Thomas Cornell (settler)

Thomas Cornell, Sr (c. 1595 – c. 1655) was one of the earliest settlers of Boston (1638), Rhode Island (1643) and the Bronx and a contemporary of Roger Williams and the family of Anne Hutchinson. He is the ancestor of a number of Americans prominent in business, politics, and education.


Cornell born, was christened 24 March 1591/92 in Saffron Walden, Essex, England and died in Portsmouth, Rhode Island on 8 February 1654/55. He married Rebecca Briggs, born in 1600, on 9 June 1620 at St Mary The Virgin, Saffron Walden. Their eldest son also named Thomas Cornell (Jr.) was born October, 1627 in Saffron Walden, Essex, England. Thomas Cornell and his family immigrated from England to Boston in 1638 when their eldest son Thomas Cornell (Jr.) would have been age 11.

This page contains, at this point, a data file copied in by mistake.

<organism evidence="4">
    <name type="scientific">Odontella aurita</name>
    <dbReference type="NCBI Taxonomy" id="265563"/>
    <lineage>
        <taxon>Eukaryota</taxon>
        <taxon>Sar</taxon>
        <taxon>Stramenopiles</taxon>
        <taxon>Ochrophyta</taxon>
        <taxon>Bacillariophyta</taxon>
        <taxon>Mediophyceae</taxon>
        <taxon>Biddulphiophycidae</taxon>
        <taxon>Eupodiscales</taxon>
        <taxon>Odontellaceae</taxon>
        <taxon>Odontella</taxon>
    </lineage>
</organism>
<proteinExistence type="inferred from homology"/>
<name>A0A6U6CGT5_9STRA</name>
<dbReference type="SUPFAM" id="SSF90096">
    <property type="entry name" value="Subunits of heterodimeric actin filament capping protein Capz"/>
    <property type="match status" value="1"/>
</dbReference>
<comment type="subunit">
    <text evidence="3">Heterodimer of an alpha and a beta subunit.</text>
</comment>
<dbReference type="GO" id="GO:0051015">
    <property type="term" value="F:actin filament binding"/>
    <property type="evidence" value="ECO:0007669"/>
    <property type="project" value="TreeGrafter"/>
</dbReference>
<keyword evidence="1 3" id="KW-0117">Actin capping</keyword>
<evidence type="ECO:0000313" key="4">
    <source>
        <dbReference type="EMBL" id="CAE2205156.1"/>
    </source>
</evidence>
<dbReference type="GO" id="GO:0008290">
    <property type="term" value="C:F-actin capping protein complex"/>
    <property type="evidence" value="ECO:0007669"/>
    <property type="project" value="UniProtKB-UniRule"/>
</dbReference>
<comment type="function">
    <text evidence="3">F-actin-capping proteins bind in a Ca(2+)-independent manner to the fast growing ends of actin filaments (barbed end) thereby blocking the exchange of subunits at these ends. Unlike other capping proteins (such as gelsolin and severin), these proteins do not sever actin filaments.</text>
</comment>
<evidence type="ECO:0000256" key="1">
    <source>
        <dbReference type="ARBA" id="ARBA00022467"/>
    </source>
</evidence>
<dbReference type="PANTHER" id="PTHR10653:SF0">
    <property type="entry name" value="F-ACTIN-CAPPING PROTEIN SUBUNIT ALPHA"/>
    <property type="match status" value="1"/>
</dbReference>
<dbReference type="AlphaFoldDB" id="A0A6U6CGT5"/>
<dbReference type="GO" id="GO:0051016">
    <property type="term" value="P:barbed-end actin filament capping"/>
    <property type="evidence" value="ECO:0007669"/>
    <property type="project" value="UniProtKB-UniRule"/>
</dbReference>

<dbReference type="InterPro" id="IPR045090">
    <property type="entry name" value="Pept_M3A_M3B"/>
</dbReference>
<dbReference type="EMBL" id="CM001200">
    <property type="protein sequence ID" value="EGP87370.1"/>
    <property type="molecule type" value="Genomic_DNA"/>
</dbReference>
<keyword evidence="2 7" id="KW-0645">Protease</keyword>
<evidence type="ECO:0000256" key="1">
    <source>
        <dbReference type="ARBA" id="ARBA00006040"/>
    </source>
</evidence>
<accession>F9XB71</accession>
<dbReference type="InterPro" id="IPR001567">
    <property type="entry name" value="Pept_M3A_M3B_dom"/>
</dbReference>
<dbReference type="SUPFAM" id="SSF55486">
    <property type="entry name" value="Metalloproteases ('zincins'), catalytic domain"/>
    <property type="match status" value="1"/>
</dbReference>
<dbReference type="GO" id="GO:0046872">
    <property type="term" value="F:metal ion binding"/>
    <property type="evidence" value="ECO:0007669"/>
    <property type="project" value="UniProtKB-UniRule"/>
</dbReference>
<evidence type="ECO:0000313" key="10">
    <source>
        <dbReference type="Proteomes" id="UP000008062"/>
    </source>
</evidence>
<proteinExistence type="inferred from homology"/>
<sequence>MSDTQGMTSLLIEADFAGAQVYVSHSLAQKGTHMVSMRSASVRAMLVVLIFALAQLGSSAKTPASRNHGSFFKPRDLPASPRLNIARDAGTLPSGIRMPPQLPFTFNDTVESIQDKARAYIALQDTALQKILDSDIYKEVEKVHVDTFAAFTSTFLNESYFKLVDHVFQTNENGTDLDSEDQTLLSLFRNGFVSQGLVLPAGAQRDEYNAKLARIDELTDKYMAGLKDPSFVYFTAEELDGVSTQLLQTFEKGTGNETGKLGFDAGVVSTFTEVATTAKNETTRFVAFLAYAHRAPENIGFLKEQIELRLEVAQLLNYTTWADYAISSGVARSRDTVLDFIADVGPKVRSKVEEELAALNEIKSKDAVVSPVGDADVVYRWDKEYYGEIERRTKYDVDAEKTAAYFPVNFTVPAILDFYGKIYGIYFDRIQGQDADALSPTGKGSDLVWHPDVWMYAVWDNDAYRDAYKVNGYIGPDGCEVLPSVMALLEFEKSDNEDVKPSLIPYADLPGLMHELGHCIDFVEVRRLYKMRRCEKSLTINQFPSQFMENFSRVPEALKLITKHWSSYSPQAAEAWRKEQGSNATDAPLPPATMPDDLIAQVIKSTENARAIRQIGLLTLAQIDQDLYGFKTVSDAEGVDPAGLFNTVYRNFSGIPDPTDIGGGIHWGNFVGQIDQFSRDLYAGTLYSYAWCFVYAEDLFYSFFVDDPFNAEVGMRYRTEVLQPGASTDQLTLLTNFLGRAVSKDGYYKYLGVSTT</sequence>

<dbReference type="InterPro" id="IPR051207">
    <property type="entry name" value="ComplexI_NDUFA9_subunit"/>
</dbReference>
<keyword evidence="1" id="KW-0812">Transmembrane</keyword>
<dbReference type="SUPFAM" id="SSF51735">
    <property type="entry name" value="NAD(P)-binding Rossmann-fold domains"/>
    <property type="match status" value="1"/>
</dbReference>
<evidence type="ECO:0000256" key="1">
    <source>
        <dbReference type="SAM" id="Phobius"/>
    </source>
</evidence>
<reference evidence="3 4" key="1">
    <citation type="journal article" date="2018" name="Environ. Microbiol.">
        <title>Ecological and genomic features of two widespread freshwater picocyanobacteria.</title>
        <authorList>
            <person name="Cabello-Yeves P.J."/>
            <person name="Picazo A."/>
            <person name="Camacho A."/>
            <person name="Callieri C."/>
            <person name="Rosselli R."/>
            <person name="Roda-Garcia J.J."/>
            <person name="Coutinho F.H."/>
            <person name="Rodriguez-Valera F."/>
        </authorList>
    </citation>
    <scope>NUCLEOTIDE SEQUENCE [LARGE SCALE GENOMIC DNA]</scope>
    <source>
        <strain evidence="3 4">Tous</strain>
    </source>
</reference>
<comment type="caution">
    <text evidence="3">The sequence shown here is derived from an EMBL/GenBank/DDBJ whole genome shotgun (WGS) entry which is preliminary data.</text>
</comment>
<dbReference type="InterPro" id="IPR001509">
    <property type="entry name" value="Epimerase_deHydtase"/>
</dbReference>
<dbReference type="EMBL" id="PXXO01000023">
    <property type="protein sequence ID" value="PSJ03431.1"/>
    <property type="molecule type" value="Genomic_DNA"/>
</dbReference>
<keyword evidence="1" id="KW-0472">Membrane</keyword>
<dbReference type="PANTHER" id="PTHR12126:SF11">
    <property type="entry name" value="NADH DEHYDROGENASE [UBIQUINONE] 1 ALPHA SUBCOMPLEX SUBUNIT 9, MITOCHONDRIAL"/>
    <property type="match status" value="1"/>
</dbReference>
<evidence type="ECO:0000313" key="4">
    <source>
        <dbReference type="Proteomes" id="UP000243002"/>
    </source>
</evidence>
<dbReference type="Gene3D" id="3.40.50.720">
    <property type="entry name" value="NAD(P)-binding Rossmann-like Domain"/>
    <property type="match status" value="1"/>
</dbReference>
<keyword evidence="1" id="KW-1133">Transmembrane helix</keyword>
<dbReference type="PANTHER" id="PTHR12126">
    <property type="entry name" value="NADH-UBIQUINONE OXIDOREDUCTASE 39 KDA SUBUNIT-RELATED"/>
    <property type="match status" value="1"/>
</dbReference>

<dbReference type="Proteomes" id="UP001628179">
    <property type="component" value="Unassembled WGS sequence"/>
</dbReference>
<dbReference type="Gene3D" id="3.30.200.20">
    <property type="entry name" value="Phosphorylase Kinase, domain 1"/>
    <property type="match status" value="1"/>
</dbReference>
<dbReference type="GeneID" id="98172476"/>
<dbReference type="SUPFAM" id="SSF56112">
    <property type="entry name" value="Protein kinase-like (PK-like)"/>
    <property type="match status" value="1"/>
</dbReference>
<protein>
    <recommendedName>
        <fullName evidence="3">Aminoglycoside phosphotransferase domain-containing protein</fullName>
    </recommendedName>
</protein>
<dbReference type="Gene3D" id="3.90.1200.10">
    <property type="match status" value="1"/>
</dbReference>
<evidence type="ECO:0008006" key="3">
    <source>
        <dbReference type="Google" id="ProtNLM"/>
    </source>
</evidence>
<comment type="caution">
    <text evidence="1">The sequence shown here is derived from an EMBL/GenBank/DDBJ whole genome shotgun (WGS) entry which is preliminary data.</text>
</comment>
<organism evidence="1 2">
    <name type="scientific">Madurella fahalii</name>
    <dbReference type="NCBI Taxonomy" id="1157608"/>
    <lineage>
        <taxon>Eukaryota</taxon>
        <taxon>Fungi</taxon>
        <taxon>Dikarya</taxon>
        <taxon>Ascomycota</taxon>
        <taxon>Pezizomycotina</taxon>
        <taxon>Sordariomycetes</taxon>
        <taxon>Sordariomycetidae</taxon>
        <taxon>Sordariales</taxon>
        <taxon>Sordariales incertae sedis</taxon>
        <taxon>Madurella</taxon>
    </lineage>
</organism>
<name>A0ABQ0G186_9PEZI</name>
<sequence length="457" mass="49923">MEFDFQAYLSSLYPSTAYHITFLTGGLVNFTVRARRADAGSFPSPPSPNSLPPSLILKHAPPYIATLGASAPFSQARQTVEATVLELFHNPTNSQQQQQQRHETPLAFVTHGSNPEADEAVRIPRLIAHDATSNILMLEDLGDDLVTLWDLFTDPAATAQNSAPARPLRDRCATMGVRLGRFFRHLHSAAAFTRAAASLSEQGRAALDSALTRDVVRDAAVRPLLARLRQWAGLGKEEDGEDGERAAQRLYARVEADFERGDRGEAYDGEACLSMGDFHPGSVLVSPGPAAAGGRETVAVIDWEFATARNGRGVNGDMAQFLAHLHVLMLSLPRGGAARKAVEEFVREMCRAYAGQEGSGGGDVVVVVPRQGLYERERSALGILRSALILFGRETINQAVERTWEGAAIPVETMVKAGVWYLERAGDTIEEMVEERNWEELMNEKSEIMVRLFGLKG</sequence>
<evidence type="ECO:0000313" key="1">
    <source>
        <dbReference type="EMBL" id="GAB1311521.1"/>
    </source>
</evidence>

Thomas Cornell was an innkeeper in Boston who was part of the Peripheral Group in the Antinomian Controversy, a religious and political conflict in the Massachusetts Bay Colony from 1636 to 1638.[1] Cornell sold his inn in 1643 and left for Rhode Island, where others from the Antinomian Controversy had settled in 1638 after being ordered to leave the Massachusetts Bay Colony.[2]

Cornell became friends with Roger Williams and co-founded the village of Westchester north of New Amsterdam (later New York City) in 1643. He returned to Rhode Island in 1644 and obtained a land grant for 100 acres in Portsmouth, RI on Aquidneck Island that became the Cornell homestead. His neighbor was Edward Hutchison, a son of Anne Hutchinson from the Antinomian Controversy.[2]

In 1646, Cornell was granted a patent on an area of about four square miles that later became part of The Bronx. It was bounded by Westchester Creek, the Bronx River, village of Westchester and the East River and was called Cornell's Neck. The area is now known as Clason Point.[2]

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